Sort file:- Margate, November, 2021.

Page Updated:- Monday, 15 November, 2021.


Earliest 1498

Crown and Sceptre

Latest 1962

(Name to)

Chapel Hill



Crown and Sceptre 1930s

Above photo, 1930s, kindly sent by Michael Mirams.

Crown and Sceptre

Above photo, date unknown, kindly sent by Philip Page.

Crown and Sceptre

Above photo, date unknown, kindly sent by Philip Page.


The "Crown and Sceptre," became the "Orb" in 1962 on the whim of a member of the Tomson & Wotton Brewery, who then owned the pub. It was originally a tiny flint cottage with its own well, re-discovered in recent years. The old pub housed a forge, whose anvil rest could still be seen in 1987, and may have had connections with a medieval chapel which gave its name to Chapel Hill on which the "Orb" stands.


The passage below was compiled by licensee Mick Minter.


Was built during the reign of Henry VII in the year 1498.

Records suggest that when first built the property much smaller than the present day edifice, was a farm dwelling. Evidence of owners or occupiers of this period are extinct since the parish registers of Margate do not begin for over half a century to follow in 1549, however evidence of a license dating from 1521, does exist. It tells us that in that year one Isaiha Cadde called a yeoman was granted a license under the "act of the 10 of Henry VII (1495) to sell ale from his tenement or messuage on Chapel Hill called a tavern with a bushe only." From this document it was possible to trace an earlier owner of the property, Isaiha's Cadd's father Gaynor, who on the "ffowerth day of October severnteenff yere of Henry VII" (1502) made a "feossment" (convenance) of the late John Caddy of a tenement luina on Chanel Hill. It is reasonable to assume that this was the same property and that Isaiha Cadde turned his fathers farmhouse into a tavern.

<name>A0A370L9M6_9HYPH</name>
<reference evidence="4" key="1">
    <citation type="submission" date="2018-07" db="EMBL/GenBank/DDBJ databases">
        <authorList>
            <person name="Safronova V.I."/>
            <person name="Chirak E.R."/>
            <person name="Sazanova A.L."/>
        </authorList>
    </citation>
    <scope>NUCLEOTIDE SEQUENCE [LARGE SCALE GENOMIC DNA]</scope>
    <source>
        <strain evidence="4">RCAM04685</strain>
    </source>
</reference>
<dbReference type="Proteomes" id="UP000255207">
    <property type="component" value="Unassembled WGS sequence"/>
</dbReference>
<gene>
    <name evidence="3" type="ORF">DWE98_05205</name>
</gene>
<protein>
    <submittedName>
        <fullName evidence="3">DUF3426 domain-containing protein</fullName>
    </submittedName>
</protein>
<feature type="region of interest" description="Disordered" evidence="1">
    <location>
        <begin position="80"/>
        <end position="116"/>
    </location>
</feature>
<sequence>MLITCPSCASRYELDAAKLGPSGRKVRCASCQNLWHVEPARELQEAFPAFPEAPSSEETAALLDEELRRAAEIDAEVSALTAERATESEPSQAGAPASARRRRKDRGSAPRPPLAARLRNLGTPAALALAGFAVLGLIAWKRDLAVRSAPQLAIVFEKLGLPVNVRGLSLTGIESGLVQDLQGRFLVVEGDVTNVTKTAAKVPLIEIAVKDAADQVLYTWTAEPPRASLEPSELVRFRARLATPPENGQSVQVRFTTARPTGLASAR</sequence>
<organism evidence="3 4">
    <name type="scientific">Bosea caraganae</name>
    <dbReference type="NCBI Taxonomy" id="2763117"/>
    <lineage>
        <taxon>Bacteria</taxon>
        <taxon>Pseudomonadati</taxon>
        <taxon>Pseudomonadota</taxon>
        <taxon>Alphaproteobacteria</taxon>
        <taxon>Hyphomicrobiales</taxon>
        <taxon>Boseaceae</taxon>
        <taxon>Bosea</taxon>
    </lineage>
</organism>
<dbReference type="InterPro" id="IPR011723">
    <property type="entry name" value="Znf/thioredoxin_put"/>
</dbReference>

In 1549, Isaiha Cadde is still recorded here as an "ayle-house keper" but in 1562 it was his son Henry to whom that description had fallen and he was keeper of the "Crown" on Chapel Hill. This was the first reference to the "Orb's" previous title, the word Sceptre was added some years later, but the title changed intermittently over the years from the "Crown" to the "Crown and Sceptre" and back to the "Crown," though this may have been the fault of the recorder.

It is not until 1624 that the inn is mentioned again. In that year Henry Bulmer and Avery Jenkinson, both held a licence for the house, both are recorded as brewers at the "Crown and Sceptre." Bulmer who sold the house and its licence in that year to Jenkinson was probably here for some considerable time as was the latter who was allowed to keep two taverns, the "Crown and Sceptre" on Chapel Hill and the "Prospect" on Dane Hill. From this point the inns owners and or keepers are clearly documented to the 20th century.

Avery Jenkinson, who was one of the inns longest serving keepers throughout time, died in 1658 and bequeathed the house to his widow Naomi who served here for a further nine years until her own death in 1667. She passed the property to her daughter Rachell, however she had temporary benefit from her bequest since she died within one week of her mother and was buried alongside her parents in the churchyard of St. Johns.

At this point and for six years to follow the inn was held by James Huntington attorney-at-law of Centerbury who acted as trustee and executor of the estates of Naomi and Rachel Jenkinson.

There 1668 Richard May, 1668-1669, William Suarrow 1669, John brooke 1669-1670, Ellisha Rowe. 1670-1672 James Adams and 1672-1673 Richard Mummery.

In 1673, the latter purchased the house from Huntington and went on to keep it until his death in 1701, where after it passed to his nephew Richard Salter. In a title drawn up for the transaction a concession was written in allowing one Garton Carthew to draw water from the well of Richard Salter at his hospicum called the "Crown and Sceptre."

By 1721, the house had been granted a wine license for in that year Salter sold it and the inn to Jacob Womersley, however by the time he sold the inn in 1738 the licence had reverted to the sale of ale and cider only, both of which mere being brewed here at the time, for a brew house and a forge is mentioned in an inventory of that year when the "Crown and Sceptre" was purchased by Henry Dixon, a fellmonger and leathercutter of Garlinge.

Henry Dixon bettered Avery Jenkinson's record of 34 years as keeper of the "Crown & Sceptre" by two years. When he died in 1774 he had served here for 36 years and became the longest serving keeper of the inn to date, throughout all of which he managed to conduct his original trade as well as keep the inn.

Dixon's widow Maria served here for two years after her husbands death, but in 1776 sold the house as the "Crown" to Thomas Hunter, a brewer and maltster of Margate. He installed the first tenant into the house one Richard Simcock and probably at this point carried out the first of many alterations and additions to the property.